He was born in Islington, London, the son of Leonard Barlow, an electrical engineer. He entered University College, London where, apart from the WWII years (which he spent ar Royal Aircraft Establishment, Farnborough), he spent most of his working life. He was taught by Ambrose Fleming, who held the Pender Chair there. Barlow went on to succeed Fleming in that chair, and hence also in the post of head of department. Among his students, Barlow supervised Charles Kao, the 2009 Nobel Laureate for Physics, for a doctoral degree.
Honours and awards
In March, 1961 he was elected a Fellow of the Royal Society. His application citation stated that he: " Has made important contributions to the devising of improved measuring techniques at centimetre wavelengths. In particular has developed methods of measuring centimetre-wave power by radiation pressure and by use of the Hall Effect in semi-conductors; has made detailed studies of the conductor loss in wave guides and has added substantially to knowledge on the characteristics of surface waves. His further application of the Hall Effect to power measurement at low frequencies is likely to prove of considerable electrical engineering value. He has published two books on centimetre-wave measurements and some 35 scientific and technical papers".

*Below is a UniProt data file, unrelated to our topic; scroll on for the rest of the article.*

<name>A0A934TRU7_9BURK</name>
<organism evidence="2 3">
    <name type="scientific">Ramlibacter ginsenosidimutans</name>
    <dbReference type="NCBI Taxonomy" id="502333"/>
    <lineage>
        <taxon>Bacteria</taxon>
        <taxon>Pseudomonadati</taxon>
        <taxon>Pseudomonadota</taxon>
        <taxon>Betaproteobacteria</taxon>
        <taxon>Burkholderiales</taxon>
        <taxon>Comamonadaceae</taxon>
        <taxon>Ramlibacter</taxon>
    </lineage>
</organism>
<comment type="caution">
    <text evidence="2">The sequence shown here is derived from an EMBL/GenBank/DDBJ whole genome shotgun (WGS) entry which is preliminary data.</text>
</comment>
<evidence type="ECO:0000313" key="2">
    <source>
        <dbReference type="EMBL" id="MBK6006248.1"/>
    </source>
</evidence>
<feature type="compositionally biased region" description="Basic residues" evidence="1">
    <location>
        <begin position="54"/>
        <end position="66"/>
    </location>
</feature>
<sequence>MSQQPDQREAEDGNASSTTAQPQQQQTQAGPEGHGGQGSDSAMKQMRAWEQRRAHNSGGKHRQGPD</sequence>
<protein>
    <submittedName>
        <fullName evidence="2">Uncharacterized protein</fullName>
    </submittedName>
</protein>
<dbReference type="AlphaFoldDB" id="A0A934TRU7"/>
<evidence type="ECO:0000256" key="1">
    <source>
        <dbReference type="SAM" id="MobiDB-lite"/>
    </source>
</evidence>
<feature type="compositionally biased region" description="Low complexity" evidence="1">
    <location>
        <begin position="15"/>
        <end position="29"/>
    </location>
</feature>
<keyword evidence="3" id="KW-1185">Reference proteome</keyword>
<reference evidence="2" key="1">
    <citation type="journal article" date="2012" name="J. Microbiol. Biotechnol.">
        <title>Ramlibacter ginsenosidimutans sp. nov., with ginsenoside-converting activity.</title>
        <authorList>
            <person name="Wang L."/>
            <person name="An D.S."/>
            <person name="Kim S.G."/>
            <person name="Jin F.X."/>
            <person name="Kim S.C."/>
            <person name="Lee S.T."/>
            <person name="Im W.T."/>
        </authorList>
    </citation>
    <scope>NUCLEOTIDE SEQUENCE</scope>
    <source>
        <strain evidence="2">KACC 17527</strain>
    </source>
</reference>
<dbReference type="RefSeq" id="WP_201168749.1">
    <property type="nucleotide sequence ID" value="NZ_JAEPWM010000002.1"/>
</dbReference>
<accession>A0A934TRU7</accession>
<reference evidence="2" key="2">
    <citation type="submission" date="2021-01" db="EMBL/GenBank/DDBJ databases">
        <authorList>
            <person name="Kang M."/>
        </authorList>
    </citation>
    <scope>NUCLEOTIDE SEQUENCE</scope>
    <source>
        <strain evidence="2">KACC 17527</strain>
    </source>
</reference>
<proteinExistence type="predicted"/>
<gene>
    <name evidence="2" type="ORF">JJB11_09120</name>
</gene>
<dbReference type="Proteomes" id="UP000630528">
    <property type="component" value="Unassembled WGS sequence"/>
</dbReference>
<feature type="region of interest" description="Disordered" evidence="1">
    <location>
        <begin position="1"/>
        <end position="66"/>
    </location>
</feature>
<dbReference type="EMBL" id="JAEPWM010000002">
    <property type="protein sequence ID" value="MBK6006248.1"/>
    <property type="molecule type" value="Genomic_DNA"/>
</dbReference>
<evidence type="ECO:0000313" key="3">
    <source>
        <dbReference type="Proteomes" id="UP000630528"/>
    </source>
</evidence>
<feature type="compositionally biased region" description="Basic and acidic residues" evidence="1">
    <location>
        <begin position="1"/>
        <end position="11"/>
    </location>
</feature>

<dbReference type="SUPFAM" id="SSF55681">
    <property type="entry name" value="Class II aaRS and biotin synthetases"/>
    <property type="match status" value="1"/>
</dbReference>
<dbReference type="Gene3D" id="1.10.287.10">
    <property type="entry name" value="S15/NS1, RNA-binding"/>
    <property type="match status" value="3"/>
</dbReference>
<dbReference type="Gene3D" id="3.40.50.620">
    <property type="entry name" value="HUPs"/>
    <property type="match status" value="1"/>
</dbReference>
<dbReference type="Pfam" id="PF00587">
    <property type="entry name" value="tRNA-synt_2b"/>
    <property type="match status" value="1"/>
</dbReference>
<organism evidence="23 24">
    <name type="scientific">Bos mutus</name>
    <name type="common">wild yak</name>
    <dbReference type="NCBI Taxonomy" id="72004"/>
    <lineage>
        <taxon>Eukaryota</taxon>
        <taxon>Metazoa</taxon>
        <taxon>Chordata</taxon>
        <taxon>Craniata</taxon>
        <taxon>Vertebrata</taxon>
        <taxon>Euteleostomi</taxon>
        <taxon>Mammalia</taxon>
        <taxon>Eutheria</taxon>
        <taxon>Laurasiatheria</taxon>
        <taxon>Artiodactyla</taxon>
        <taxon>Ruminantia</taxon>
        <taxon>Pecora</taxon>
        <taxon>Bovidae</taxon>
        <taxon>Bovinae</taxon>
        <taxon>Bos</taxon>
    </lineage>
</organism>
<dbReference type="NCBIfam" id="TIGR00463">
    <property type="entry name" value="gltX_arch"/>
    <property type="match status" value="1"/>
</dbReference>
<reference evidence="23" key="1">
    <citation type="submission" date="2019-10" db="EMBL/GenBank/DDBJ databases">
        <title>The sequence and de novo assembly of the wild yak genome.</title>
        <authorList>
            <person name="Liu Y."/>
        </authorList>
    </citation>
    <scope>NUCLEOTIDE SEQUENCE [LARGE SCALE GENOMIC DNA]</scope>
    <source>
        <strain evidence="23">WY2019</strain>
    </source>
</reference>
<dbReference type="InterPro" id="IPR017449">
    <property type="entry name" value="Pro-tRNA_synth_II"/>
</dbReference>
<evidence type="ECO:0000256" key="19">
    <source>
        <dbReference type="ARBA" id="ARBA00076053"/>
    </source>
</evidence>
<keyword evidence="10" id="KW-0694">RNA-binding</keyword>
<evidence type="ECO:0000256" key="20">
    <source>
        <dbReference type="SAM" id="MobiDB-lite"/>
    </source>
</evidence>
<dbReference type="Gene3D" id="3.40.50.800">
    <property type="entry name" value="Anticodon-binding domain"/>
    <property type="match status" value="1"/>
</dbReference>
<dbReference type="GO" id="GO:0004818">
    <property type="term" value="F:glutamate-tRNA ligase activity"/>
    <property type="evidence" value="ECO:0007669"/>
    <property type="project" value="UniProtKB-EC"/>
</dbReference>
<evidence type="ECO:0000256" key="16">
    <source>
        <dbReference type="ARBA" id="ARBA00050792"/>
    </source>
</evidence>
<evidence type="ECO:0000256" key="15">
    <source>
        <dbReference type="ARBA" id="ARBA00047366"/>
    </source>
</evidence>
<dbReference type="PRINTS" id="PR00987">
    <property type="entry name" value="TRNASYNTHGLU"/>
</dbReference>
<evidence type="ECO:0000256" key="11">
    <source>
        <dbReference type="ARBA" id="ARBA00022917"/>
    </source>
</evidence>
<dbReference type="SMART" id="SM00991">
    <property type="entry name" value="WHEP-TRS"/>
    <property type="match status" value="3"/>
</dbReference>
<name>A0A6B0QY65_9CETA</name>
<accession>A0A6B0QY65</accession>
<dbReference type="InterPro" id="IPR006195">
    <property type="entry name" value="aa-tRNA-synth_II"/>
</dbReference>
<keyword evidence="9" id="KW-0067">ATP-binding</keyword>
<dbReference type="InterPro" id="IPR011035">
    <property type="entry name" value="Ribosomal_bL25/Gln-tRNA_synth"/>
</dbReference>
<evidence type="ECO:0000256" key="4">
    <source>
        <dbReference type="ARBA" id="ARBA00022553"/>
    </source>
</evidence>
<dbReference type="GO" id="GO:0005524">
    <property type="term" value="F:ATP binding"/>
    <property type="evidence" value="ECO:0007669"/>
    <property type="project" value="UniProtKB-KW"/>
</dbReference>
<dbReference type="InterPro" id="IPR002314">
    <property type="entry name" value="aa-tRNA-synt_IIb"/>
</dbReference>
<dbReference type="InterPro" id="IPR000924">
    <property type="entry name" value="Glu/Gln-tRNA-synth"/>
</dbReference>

In 1988, Barlow was awarded the Royal Medal of the Royal Society in Engineering category, "In recognition of his distinguished research, particularly on microwaves and waveguides, and of his lasting influence as the founder of an unusually productive research school."
- Leonard Monteagle Barlow, his elder brother.
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